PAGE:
Dementia is a complex syndrome that poses challenges for the person with dementia,
their family, and health and social care professionals. Primary care is often the first
point of contact for people with dementia (Briggs & Askham, 1999), and primary
care practitioners are recognised as having an integral role to play in the diagnosis
and management of dementia (Downs, 1996). Around 70 per cent of people with
dementia living in the community live with their carer. Most informal carers are the
spouse or daughter of the person with dementia (Alzheimer's Scotland, 2000).
Previous research has shown that caring for people with dementia can be stressful,
although it also has many positive aspects, and that carers need support systems in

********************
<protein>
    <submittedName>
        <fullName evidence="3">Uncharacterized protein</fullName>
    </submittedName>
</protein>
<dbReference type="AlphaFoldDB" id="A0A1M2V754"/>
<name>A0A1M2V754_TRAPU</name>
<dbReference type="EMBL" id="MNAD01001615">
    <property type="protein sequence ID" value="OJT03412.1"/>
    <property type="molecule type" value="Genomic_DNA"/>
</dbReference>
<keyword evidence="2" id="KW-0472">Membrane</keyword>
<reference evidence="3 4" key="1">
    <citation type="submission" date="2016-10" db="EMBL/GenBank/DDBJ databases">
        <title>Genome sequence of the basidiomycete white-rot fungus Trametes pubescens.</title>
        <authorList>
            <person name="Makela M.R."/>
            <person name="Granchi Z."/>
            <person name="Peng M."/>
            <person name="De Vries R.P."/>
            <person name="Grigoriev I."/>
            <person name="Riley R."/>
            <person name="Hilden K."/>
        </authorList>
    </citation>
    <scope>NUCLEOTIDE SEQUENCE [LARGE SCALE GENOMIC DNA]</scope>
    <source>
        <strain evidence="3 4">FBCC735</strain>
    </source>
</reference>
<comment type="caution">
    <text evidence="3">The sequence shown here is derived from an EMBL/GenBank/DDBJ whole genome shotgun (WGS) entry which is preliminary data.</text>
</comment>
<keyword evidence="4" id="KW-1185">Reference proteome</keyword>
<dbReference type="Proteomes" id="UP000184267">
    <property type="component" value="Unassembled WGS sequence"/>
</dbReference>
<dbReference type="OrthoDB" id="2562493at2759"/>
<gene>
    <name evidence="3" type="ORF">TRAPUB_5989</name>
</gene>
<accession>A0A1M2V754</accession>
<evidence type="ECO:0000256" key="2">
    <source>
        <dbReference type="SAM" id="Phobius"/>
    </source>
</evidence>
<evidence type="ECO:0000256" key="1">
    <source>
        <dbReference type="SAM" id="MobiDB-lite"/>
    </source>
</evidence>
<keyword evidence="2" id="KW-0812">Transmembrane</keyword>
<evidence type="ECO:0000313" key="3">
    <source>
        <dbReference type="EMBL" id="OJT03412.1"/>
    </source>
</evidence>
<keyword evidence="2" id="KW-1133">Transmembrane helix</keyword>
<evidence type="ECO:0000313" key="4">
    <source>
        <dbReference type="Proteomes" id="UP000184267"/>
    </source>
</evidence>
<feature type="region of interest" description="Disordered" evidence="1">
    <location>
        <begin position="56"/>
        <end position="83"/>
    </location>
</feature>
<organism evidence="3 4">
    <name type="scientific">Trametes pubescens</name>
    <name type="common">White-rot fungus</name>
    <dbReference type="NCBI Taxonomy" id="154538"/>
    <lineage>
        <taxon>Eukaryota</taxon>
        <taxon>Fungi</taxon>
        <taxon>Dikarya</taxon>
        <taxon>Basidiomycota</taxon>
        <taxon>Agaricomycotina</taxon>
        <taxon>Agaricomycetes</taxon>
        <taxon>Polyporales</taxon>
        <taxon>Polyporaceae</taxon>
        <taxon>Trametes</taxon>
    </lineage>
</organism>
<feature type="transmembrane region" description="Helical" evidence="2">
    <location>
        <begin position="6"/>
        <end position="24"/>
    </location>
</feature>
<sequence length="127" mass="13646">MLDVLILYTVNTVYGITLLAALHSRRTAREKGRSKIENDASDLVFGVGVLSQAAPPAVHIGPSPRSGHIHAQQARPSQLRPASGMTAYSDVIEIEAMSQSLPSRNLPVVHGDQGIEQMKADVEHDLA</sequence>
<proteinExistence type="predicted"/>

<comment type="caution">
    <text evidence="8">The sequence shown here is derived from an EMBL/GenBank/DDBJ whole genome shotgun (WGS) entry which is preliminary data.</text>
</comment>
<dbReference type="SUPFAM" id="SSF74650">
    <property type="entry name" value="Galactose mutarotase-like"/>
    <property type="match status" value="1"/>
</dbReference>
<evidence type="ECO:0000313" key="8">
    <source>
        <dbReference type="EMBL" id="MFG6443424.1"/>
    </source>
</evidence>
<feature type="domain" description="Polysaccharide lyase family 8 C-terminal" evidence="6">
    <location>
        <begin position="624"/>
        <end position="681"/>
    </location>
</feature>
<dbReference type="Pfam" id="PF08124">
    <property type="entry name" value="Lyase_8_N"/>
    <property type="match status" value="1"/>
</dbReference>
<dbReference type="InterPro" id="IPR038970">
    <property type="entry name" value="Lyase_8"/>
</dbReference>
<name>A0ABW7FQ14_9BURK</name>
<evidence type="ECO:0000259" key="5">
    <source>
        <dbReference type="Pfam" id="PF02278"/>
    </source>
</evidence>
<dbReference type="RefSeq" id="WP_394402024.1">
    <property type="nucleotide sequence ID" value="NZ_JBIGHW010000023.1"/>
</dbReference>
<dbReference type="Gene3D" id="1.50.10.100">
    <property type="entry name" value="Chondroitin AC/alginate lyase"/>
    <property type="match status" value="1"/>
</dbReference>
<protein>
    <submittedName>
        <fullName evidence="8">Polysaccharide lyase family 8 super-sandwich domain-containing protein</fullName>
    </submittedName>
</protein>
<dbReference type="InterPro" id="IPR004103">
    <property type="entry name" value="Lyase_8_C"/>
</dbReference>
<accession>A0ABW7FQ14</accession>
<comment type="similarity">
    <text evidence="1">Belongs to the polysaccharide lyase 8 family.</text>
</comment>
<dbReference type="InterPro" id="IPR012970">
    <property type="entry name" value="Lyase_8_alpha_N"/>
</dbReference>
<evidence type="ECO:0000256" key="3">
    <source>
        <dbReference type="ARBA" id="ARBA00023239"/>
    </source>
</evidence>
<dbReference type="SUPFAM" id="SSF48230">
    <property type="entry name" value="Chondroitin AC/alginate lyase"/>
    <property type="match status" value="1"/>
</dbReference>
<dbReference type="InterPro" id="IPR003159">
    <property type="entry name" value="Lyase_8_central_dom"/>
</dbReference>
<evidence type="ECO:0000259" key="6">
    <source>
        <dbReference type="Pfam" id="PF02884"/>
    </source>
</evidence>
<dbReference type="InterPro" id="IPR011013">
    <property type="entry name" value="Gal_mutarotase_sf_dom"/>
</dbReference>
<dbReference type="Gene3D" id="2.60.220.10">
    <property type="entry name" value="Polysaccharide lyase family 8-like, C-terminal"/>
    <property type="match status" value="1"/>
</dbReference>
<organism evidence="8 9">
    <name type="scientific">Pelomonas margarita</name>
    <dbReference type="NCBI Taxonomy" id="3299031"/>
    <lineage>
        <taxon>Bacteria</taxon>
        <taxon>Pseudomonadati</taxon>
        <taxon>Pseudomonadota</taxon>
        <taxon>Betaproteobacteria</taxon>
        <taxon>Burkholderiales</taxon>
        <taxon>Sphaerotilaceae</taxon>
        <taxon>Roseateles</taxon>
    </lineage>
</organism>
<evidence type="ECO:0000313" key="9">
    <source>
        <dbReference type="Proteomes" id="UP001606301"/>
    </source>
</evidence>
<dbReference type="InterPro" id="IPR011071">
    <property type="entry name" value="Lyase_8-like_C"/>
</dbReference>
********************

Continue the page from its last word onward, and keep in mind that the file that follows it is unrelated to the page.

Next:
place for themselves and their relative.
The aim of the current study was to explore the first reported signs of dementia by
two groups known to be closely involved with individuals within the earlier stages of
the condition, carers and primary care practitioners. Previously unanalysed data
collected from carers and practitioners who participated in the Downs et al (2003)
study "Improving the response of primary care practitioners to people with dementia
and their families: A randomised controlled trial of educational interventions" was
A grounded theory approach (Strauss & Corbin, 1990) was adopted to explore the
first signs of dementia reported by 122 carers and 204 primary care practitioners.
Five main categories and thirty-two subcategories related to cognitive, emotional,
behavioural, physical and other (non-categorised) signs of dementia were generated.
Statistical analysis was carried out to explore the effect of sociodemographic and
occupational variables on the first signs of dementia reported by carers and
practitioners, and the effect oftraining on practitioner signs reported.
Findings were discussed and implications for clinical practice and future research